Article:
“But I’m a woman, what happened to make my hair fall out?”
If you’re a woman who has lost her hair or you notice a receding hairline forming, you may have already gone through the many stages which are frequently involved. For instance, when you noticed more than the usual amount of hair in your brush, did you convince yourself it was just your imagination?
Perhaps while taking a shower one day, you noticed the tub was filling up with water. Upon closer inspection, you found it was due to a massive amount of hair in the drain, which was undeniably yours
A woman losing her hair is a traumatic experience. Therefore, you may have tried just to brush it aside (no pun intended). Unfortunately, like the rest of us, you eventually had to come to the realization that you are indeed losing your hair, which most likely sent you into a mild state of panic. “I’m a woman, and this is not supposed to happen to me,” you scream at the mirror
Just know that you’re not alone, 40% of women will have noticeable hair loss by the age of 40. I’ll just go ahead and throw this out there as well; a receding hairline is more traumatizing for women than for men.
Before you guys flip out…think about it. Matters of vanity and appearance are much more a part of life for women. Looking our best has been expected of us all our lives, and our hair is a huge part of our personal style and identity.
Additionally, people are more accepting of a man with receding hairline than they are of a woman with a receding hairline. You know it’s true. A guy with hair loss walking down the street would draw no attention at all, but a woman with hair loss can turn many heads and not in a flattering way. The emotional trauma can be intense and can take an extreme emotional and physical toll on many women.
If this is you, know that in most women, this hair loss is temporary. But, before you begin thinking about how to deal with it, you should first ask why it is happening to you.
What are the causes of hair loss in Women?
The first step you should take is to see your doctor for blood and other tests to determine if it’s a physical condition that can be remedied such as autoimmune disease, your thyroid gland, or something as simple a vitamin deficiency.
Let’s take a closer look at what happened. Hair goes through a particular growth cycle and if anything interferes with that cycle, it prevents the hair from forming correctly. There are a significant number of factors that can cause this disruption, which we’ll talk about later.
Below are the four phases that each hair on your head goes through during the growth cycle.
- The anagen phase is a growing phase. About 90% of the hairs on your head are in this phase, which can last up to seven or eight years.
- Catagen Phase – This is when the follicle of the hair begins to shrink, it lasts only a couple of weeks. About 1% or less of your hair is in this phase.
- Telogen phase lasts about three or four months, and hair is just resting.
- Hair falls out in the final phase known as the Exogen phase.
Most hair grows approximately six inches a year. Typically, we lose as many as 100 hairs per day and on days when it’s washed, blow dried, or any of the tortures we inflict, we can lose more than twice that amount. However, we don’t notice because when some of the hairs are approaching the end, new hairs are growing.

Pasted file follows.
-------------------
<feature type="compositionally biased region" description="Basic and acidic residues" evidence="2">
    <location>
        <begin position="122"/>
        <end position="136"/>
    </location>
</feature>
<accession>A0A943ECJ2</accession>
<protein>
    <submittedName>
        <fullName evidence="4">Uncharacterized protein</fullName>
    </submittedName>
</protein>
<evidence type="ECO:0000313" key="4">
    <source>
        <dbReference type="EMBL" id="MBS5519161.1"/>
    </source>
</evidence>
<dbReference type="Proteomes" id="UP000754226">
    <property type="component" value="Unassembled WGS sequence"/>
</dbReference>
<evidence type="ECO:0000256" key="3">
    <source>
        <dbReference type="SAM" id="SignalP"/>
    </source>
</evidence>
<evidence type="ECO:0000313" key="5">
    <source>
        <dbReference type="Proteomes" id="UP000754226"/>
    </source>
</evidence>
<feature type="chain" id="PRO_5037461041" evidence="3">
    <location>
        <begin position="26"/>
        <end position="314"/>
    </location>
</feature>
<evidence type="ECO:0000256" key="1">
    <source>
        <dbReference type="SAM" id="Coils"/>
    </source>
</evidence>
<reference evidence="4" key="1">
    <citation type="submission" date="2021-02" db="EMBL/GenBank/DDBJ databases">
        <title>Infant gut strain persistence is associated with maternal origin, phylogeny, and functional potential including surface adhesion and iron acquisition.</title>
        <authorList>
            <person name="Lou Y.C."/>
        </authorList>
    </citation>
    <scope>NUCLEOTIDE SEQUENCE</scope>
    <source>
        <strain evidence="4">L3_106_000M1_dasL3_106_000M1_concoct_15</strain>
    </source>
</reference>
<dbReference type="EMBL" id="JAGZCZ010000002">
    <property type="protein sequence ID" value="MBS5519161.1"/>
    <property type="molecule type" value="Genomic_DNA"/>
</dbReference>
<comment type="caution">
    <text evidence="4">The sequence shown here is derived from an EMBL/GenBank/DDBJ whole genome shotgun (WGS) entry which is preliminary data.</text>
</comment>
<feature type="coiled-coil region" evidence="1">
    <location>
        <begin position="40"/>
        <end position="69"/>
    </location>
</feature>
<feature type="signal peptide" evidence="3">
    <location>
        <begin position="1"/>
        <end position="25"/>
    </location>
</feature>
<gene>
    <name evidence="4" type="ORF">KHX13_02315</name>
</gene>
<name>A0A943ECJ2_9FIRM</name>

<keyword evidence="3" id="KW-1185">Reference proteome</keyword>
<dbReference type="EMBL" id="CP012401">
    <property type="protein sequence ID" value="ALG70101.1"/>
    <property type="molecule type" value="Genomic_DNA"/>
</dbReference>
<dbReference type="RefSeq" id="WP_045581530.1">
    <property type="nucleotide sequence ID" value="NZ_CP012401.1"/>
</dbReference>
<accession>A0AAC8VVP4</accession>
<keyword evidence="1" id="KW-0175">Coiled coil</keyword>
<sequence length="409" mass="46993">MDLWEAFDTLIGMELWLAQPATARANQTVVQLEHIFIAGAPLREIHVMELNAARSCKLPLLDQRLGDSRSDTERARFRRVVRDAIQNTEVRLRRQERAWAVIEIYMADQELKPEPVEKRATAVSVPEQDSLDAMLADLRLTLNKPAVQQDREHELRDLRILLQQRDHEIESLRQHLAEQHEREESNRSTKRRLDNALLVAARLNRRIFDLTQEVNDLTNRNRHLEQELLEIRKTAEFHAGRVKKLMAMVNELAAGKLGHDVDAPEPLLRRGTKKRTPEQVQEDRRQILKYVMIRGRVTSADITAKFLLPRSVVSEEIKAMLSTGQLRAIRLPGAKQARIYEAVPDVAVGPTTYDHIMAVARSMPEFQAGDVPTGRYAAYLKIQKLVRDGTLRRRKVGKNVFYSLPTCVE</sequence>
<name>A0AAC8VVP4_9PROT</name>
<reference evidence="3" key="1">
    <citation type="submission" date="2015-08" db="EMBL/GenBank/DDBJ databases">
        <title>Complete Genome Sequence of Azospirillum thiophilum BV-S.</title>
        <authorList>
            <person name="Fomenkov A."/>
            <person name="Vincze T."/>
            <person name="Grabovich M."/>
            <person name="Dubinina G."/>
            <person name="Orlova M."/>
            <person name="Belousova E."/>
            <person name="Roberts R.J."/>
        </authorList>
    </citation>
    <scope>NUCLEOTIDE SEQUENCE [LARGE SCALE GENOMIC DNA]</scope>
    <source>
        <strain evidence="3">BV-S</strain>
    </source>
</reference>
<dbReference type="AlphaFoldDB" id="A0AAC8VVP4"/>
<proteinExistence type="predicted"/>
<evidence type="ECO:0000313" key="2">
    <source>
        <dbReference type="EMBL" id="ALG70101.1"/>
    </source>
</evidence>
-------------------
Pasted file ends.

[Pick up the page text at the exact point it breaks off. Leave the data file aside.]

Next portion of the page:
The problem begins when the hairs go into the resting phase before their time. Something interferes and prevents the body from absorbing necessary nutrients for healthy hair growth.
What Causes the Disruptions in the Cycle?
There could be any number of reasons. Below is a general overview.
- Menopause – If you’ve been through menopause, I don’t have to tell you about the horrors inflicted on your body by hormones
- Another culprit that can cause hair loss in women is elevated male hormones. That figures…right?
- Post pregnancy – have you ever noticed that a woman’s hair is fuller and lustrous during pregnancy? That’s because increased estrogen prolongs the growing phase, there are fewer hairs in the resting phase, and fewer hairs are falling out. When the pregnancy is over, the growing cycle returns to normal and more hair than usual may fall out initially. Fortunately, it’s usually a temporary situation.
- Hereditary – Women sometimes get woman-pattern-hair loss, which is a heredity form of hair loss. If one of your parents lost their hair, there’s a good chance you can blame yours on them.
- Stress – No surprise here. Stress is the culprit in an abundance of our body’s disruptions. Thinning or loss of hair can certainly be one of them. It’s a Catch-22 situation, stress causes hair loss and losing our hair gives us stress.
- Unhealthy diet – Low protein can be one of those reasons that can be rectified by eating a healthy diet. It makes sense because hair is made from about 85% protein.
- Hair loss can be caused by low iron as well, which is more prevalent in women.
- Chemotherapy – These are incredibly powerful drugs that attack cancer cells, however, they also attack other cells in your body, such as those in your hair roots.
- Age – Unfortunately, there’s absolutely nothing we can do about this one; however, there is plenty we can do towards slowing the aging process. A healthy diet and getting enough exercise are essential.
As you can see, there are facets of hair loss that you can control and other’s you can’t control. Knowing why it’s happening is essential to the cure. The good news is that hair loss in women is usually temporary.
There is a great deal you can do towards slowing and even stopping hair loss. Many products for the regrowth and thickening of your hair have proven to be incredibly effective.
Don’t delay beginning a treatment regimen due to embarrassment or denial. The sooner you start; the less hair you’ll lose.